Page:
"Ava, is that the loch ness monster?" Connor asked with a shaky voice.

     "No, it's worse." I inhaled sharply. Steam rose around me as I dried off. "It's an aethiopian drakon." I stared at the large beast. It was using its wings to fly around us, much like a buzzard would around roadkill. The beast's wings were long and leathery, a lot like a bat's but a harsh deep green and much larger. An aethiopian drakon had a horrifying reputation, yet most of its victims didn't exactly live to confirm it. I could see why. This thing was huge.  I could see the glimmer of its steely claws, as long as my body. It roared victoriously, displaying its teeth. They were more fearsome than anything else on the drakon's body. The teeth were razor sharp and fine tuned from what only frequent use could bring. They were grisly and stained;he obviously didn't floss often. The rest of the monsters face was a darker green than the rest of its body, almost the same color as the sky. Iridescent yellow eyes glared at Connor and I from high in the sky. I had never seen a monster on this scale before in my life. My confidence didn't allow room for the hope of ever seeing another again.

     "What do we do?" Connor looked at me.

     I took my eyes off the drakon to look at him. His hands were shaking badly, barely holding on to his sword. "Not die."

     Connor looked back at the beast. "Great plan." Connor closed his eyes, then reached his hand upwards. Water began to churn, rocking the boat. I had to grab Connor to avoid falling out. Suddenly, a column a water shot up, twisting rapidly until it smashed into the face of the drakon above. It roared in annoyance and pain, shaking its head.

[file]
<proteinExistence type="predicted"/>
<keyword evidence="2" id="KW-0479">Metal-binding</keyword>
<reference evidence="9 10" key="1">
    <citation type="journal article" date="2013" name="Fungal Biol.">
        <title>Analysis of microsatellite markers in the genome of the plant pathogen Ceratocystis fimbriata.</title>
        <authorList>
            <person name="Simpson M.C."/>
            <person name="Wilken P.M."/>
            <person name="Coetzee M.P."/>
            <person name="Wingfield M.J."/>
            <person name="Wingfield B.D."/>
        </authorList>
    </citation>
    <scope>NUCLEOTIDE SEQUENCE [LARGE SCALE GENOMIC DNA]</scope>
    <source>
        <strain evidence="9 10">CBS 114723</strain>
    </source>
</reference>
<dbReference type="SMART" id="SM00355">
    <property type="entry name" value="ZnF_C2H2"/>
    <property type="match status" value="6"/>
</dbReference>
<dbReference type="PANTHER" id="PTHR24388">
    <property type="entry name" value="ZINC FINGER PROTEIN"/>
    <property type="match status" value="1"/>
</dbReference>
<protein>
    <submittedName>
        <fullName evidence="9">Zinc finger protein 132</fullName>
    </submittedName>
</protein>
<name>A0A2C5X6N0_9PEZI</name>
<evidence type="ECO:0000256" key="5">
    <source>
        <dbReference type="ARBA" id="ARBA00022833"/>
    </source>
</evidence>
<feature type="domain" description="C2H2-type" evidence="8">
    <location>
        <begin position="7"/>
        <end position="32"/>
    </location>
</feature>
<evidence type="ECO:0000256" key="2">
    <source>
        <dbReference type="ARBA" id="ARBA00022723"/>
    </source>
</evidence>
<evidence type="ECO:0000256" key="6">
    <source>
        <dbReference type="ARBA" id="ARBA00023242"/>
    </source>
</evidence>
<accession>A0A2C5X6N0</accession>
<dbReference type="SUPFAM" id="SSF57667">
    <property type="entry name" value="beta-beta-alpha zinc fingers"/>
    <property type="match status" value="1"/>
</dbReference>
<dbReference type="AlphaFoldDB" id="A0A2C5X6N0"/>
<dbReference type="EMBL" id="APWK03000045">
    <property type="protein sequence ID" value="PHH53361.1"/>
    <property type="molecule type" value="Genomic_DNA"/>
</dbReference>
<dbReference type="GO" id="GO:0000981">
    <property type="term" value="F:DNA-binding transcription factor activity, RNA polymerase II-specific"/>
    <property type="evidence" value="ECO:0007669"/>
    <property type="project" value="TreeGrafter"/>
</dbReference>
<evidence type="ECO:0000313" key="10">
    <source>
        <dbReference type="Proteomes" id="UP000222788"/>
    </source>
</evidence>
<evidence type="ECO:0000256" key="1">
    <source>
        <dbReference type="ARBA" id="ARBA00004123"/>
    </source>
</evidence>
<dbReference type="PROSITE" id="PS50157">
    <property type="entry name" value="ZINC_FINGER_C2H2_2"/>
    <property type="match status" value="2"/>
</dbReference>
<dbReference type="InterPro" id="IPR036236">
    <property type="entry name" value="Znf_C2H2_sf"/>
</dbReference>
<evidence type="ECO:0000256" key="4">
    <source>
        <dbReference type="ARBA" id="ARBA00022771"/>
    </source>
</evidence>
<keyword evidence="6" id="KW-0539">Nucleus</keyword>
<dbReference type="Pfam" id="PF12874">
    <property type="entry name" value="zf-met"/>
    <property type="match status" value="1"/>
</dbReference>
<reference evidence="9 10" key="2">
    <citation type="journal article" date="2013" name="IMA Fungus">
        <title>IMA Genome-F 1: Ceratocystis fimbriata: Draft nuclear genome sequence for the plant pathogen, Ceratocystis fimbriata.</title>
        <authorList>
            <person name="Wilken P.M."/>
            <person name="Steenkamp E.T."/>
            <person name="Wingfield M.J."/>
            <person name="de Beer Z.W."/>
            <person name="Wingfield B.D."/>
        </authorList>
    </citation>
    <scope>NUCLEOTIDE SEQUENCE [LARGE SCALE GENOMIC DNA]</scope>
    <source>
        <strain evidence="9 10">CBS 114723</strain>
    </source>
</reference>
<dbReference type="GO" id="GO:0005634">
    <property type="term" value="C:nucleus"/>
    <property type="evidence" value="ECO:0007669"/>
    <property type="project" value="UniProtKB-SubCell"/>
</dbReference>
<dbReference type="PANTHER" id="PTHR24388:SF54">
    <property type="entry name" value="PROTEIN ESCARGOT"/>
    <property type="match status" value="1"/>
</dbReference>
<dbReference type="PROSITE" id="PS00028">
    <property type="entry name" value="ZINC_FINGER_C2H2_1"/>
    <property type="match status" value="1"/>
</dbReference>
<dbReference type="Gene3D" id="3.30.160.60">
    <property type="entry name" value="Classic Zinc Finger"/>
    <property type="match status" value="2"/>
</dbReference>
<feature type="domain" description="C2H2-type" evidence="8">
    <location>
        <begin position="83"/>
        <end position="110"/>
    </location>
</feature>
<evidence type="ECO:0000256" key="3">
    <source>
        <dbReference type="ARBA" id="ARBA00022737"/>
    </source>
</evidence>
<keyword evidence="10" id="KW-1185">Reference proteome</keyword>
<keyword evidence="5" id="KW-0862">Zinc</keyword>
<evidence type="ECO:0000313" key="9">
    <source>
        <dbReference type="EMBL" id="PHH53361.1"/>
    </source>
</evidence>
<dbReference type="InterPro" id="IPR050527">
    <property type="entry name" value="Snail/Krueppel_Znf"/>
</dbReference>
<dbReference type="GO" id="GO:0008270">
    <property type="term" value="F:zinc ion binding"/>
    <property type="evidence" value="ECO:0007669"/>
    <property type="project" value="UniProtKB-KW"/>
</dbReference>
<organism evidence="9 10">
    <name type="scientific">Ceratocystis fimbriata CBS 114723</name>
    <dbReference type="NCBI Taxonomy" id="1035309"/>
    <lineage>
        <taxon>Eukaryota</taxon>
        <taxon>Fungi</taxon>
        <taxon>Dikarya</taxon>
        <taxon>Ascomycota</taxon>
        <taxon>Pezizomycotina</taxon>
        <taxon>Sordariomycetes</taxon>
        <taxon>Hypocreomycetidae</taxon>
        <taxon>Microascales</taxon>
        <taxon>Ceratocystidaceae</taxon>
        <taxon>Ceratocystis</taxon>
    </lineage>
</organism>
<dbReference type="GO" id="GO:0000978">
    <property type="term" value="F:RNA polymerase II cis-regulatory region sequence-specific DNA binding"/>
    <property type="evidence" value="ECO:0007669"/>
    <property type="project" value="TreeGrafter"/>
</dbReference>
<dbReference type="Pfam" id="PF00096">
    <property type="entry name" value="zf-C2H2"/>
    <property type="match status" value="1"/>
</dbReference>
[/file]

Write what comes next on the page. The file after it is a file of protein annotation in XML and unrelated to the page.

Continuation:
"I think I just made it mad. Look," Connor pointed upwards. The drakon was nosediving at us with incredible speed. Its eyes locked on us. Its teeth bared. It could have passed as a smile.

     "No!" I held up my hands. I'm not quite sure what I expected to come out of that. Really, was the drakon going to just stop its murderous descent because a little girl said no and held up her hands? Doubtful. Whatever the reason, I did not expect this next bit.

     Fire roared out of my hands. White hot. The drakon was hit right in the face with a blast of heat hotter than the sun. I felt the hair on my arms singe off while I continued blazing the beast. It howled in agony, roaring and trying to fly away. It reared backwards in attempt to dodge Hestia's curse. Connor fell backwards in surprise, right off the boat and into the water. I had no time to worry about him, I was too busy blowtorching a flipping drakon.